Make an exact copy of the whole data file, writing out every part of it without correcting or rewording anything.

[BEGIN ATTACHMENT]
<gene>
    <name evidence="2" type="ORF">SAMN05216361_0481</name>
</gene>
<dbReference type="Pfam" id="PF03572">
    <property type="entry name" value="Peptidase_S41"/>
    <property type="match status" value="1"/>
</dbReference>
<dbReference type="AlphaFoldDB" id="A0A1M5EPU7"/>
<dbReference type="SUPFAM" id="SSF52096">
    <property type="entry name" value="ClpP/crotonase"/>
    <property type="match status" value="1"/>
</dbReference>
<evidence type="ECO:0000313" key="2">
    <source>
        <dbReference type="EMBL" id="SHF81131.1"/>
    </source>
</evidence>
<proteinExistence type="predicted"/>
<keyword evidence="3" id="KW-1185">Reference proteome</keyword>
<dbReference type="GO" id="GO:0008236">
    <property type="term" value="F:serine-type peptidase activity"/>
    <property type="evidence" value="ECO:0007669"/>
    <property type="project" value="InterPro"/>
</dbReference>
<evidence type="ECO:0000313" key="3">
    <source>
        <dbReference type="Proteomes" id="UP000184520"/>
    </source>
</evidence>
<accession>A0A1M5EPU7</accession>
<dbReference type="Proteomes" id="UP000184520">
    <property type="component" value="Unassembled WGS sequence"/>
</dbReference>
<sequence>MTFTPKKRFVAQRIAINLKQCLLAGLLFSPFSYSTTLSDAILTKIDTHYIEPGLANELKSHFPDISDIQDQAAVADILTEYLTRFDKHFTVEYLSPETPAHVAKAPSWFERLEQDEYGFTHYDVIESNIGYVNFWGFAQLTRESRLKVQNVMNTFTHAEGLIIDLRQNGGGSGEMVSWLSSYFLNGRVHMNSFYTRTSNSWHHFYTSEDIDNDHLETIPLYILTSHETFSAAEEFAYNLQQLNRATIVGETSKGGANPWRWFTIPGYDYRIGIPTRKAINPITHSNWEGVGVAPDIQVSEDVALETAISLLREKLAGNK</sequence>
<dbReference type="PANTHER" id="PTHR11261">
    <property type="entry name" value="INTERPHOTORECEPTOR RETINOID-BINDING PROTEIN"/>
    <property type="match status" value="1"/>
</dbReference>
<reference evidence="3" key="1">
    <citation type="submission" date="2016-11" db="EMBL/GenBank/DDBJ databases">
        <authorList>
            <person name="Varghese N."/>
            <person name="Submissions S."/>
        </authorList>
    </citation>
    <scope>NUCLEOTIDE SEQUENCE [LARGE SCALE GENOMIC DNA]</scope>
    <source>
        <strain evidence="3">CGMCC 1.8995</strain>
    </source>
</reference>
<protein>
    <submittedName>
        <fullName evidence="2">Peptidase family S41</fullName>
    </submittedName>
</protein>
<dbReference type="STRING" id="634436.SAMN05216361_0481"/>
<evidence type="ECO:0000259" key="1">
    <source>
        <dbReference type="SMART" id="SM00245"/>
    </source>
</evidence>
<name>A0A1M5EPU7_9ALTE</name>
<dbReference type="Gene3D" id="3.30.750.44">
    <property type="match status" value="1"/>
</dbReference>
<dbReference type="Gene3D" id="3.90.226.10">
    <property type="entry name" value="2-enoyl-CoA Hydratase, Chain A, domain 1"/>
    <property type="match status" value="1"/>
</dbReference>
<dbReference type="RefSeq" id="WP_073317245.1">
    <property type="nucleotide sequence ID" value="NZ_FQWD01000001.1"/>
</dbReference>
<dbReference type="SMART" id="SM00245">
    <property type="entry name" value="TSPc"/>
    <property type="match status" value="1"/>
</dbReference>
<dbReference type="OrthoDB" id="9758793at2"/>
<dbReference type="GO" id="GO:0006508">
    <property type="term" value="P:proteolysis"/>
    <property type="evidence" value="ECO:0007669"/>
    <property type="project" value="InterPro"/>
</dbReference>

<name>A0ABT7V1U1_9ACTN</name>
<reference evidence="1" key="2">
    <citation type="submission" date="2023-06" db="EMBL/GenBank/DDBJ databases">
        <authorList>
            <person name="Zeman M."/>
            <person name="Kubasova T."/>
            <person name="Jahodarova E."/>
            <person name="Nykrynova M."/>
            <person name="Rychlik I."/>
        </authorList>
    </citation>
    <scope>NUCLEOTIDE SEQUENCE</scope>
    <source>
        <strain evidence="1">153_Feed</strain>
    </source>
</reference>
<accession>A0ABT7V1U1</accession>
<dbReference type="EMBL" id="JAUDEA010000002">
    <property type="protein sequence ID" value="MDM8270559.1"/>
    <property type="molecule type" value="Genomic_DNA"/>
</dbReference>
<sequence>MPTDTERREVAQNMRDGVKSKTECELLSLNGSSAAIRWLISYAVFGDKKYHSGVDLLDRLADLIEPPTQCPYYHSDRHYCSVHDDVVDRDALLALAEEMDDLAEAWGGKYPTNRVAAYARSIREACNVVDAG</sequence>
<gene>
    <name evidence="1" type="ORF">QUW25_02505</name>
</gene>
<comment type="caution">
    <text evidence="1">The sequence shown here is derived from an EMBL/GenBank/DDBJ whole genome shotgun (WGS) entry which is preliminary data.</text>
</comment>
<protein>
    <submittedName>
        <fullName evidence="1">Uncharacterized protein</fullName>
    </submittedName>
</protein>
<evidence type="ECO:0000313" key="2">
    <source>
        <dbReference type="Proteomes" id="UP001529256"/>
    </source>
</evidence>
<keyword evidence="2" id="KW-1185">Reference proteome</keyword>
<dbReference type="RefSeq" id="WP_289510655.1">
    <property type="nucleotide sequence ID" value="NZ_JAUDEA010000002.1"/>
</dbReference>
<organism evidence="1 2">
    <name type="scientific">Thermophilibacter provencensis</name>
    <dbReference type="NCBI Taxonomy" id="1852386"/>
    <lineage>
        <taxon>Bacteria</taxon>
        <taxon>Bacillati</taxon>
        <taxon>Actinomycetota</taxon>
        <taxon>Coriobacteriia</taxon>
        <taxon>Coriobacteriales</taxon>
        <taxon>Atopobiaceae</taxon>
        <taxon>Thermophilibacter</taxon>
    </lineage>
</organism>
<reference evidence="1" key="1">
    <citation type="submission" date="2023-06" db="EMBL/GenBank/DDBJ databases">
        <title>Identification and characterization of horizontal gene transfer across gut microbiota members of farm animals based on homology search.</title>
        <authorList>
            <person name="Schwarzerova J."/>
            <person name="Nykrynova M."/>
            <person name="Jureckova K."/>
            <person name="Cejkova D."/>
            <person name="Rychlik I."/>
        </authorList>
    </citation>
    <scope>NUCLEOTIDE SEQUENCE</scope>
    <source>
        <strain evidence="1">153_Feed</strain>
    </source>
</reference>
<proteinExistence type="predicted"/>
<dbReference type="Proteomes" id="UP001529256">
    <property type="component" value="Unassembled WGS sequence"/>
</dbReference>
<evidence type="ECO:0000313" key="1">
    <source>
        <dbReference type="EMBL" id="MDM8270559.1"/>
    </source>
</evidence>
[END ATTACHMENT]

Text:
<gene>
    <name evidence="2" type="ORF">SAMN05216361_0481</name>
</gene>
<dbReference type="Pfam" id="PF03572">
    <property type="entry name" value="Peptidase_S41"/>
    <property type="match status" value="1"/>
</dbReference>
<dbReference type="AlphaFoldDB" id="A0A1M5EPU7"/>
<dbReference type="SUPFAM" id="SSF52096">
    <property type="entry name" value="ClpP/crotonase"/>
    <property type="match status" value="1"/>
</dbReference>
<evidence type="ECO:0000313" key="2">
    <source>
        <dbReference type="EMBL" id="SHF81131.1"/>
    </source>
</evidence>
<proteinExistence type="predicted"/>
<keyword evidence="3" id="KW-1185">Reference proteome</keyword>
<dbReference type="GO" id="GO:0008236">
    <property type="term" value="F:serine-type peptidase activity"/>
    <property type="evidence" value="ECO:0007669"/>
    <property type="project" value="InterPro"/>
</dbReference>
<evidence type="ECO:0000313" key="3">
    <source>
        <dbReference type="Proteomes" id="UP000184520"/>
    </source>
</evidence>
<accession>A0A1M5EPU7</accession>
<dbReference type="Proteomes" id="UP000184520">
    <property type="component" value="Unassembled WGS sequence"/>
</dbReference>
<sequence>MTFTPKKRFVAQRIAINLKQCLLAGLLFSPFSYSTTLSDAILTKIDTHYIEPGLANELKSHFPDISDIQDQAAVADILTEYLTRFDKHFTVEYLSPETPAHVAKAPSWFERLEQDEYGFTHYDVIESNIGYVNFWGFAQLTRESRLKVQNVMNTFTHAEGLIIDLRQNGGGSGEMVSWLSSYFLNGRVHMNSFYTRTSNSWHHFYTSEDIDNDHLETIPLYILTSHETFSAAEEFAYNLQQLNRATIVGETSKGGANPWRWFTIPGYDYRIGIPTRKAINPITHSNWEGVGVAPDIQVSEDVALETAISLLREKLAGNK</sequence>
<dbReference type="PANTHER" id="PTHR11261">
    <property type="entry name" value="INTERPHOTORECEPTOR RETINOID-BINDING PROTEIN"/>
    <property type="match status" value="1"/>
</dbReference>
<reference evidence="3" key="1">
    <citation type="submission" date="2016-11" db="EMBL/GenBank/DDBJ databases">
        <authorList>
            <person name="Varghese N."/>
            <person name="Submissions S."/>
        </authorList>
    </citation>
    <scope>NUCLEOTIDE SEQUENCE [LARGE SCALE GENOMIC DNA]</scope>
    <source>
        <strain evidence="3">CGMCC 1.8995</strain>
    </source>
</reference>
<protein>
    <submittedName>
        <fullName evidence="2">Peptidase family S41</fullName>
    </submittedName>
</protein>
<dbReference type="STRING" id="634436.SAMN05216361_0481"/>
<evidence type="ECO:0000259" key="1">
    <source>
        <dbReference type="SMART" id="SM00245"/>
    </source>
</evidence>
<name>A0A1M5EPU7_9ALTE</name>
<dbReference type="Gene3D" id="3.30.750.44">
    <property type="match status" value="1"/>
</dbReference>
<dbReference type="Gene3D" id="3.90.226.10">
    <property type="entry name" value="2-enoyl-CoA Hydratase, Chain A, domain 1"/>
    <property type="match status" value="1"/>
</dbReference>
<dbReference type="RefSeq" id="WP_073317245.1">
    <property type="nucleotide sequence ID" value="NZ_FQWD01000001.1"/>
</dbReference>
<dbReference type="SMART" id="SM00245">
    <property type="entry name" value="TSPc"/>
    <property type="match status" value="1"/>
</dbReference>
<dbReference type="OrthoDB" id="9758793at2"/>
<dbReference type="GO" id="GO:0006508">
    <property type="term" value="P:proteolysis"/>
    <property type="evidence" value="ECO:0007669"/>
    <property type="project" value="InterPro"/>
</dbReference>

<name>A0ABT7V1U1_9ACTN</name>
<reference evidence="1" key="2">
    <citation type="submission" date="2023-06" db="EMBL/GenBank/DDBJ databases">
        <authorList>
            <person name="Zeman M."/>
            <person name="Kubasova T."/>
            <person name="Jahodarova E."/>
            <person name="Nykrynova M."/>
            <person name="Rychlik I."/>
        </authorList>
    </citation>
    <scope>NUCLEOTIDE SEQUENCE</scope>
    <source>
        <strain evidence="1">153_Feed</strain>
    </source>
</reference>
<accession>A0ABT7V1U1</accession>
<dbReference type="EMBL" id="JAUDEA010000002">
    <property type="protein sequence ID" value="MDM8270559.1"/>
    <property type="molecule type" value="Genomic_DNA"/>
</dbReference>
<sequence>MPTDTERREVAQNMRDGVKSKTECELLSLNGSSAAIRWLISYAVFGDKKYHSGVDLLDRLADLIEPPTQCPYYHSDRHYCSVHDDVVDRDALLALAEEMDDLAEAWGGKYPTNRVAAYARSIREACNVVDAG</sequence>
<gene>
    <name evidence="1" type="ORF">QUW25_02505</name>
</gene>
<comment type="caution">
    <text evidence="1">The sequence shown here is derived from an EMBL/GenBank/DDBJ whole genome shotgun (WGS) entry which is preliminary data.</text>
</comment>
<protein>
    <submittedName>
        <fullName evidence="1">Uncharacterized protein</fullName>
    </submittedName>
</protein>
<evidence type="ECO:0000313" key="2">
    <source>
        <dbReference type="Proteomes" id="UP001529256"/>
    </source>
</evidence>
<keyword evidence="2" id="KW-1185">Reference proteome</keyword>
<dbReference type="RefSeq" id="WP_289510655.1">
    <property type="nucleotide sequence ID" value="NZ_JAUDEA010000002.1"/>
</dbReference>
<organism evidence="1 2">
    <name type="scientific">Thermophilibacter provencensis</name>
    <dbReference type="NCBI Taxonomy" id="1852386"/>
    <lineage>
        <taxon>Bacteria</taxon>
        <taxon>Bacillati</taxon>
        <taxon>Actinomycetota</taxon>
        <taxon>Coriobacteriia</taxon>
        <taxon>Coriobacteriales</taxon>
        <taxon>Atopobiaceae</taxon>
        <taxon>Thermophilibacter</taxon>
    </lineage>
</organism>
<reference evidence="1" key="1">
    <citation type="submission" date="2023-06" db="EMBL/GenBank/DDBJ databases">
        <title>Identification and characterization of horizontal gene transfer across gut microbiota members of farm animals based on homology search.</title>
        <authorList>
            <person name="Schwarzerova J."/>
            <person name="Nykrynova M."/>
            <person name="Jureckova K."/>
            <person name="Cejkova D."/>
            <person name="Rychlik I."/>
        </authorList>
    </citation>
    <scope>NUCLEOTIDE SEQUENCE</scope>
    <source>
        <strain evidence="1">153_Feed</strain>
    </source>
</reference>
<proteinExistence type="predicted"/>
<dbReference type="Proteomes" id="UP001529256">
    <property type="component" value="Unassembled WGS sequence"/>
</dbReference>
<evidence type="ECO:0000313" key="1">
    <source>
        <dbReference type="EMBL" id="MDM8270559.1"/>
    </source>
</evidence>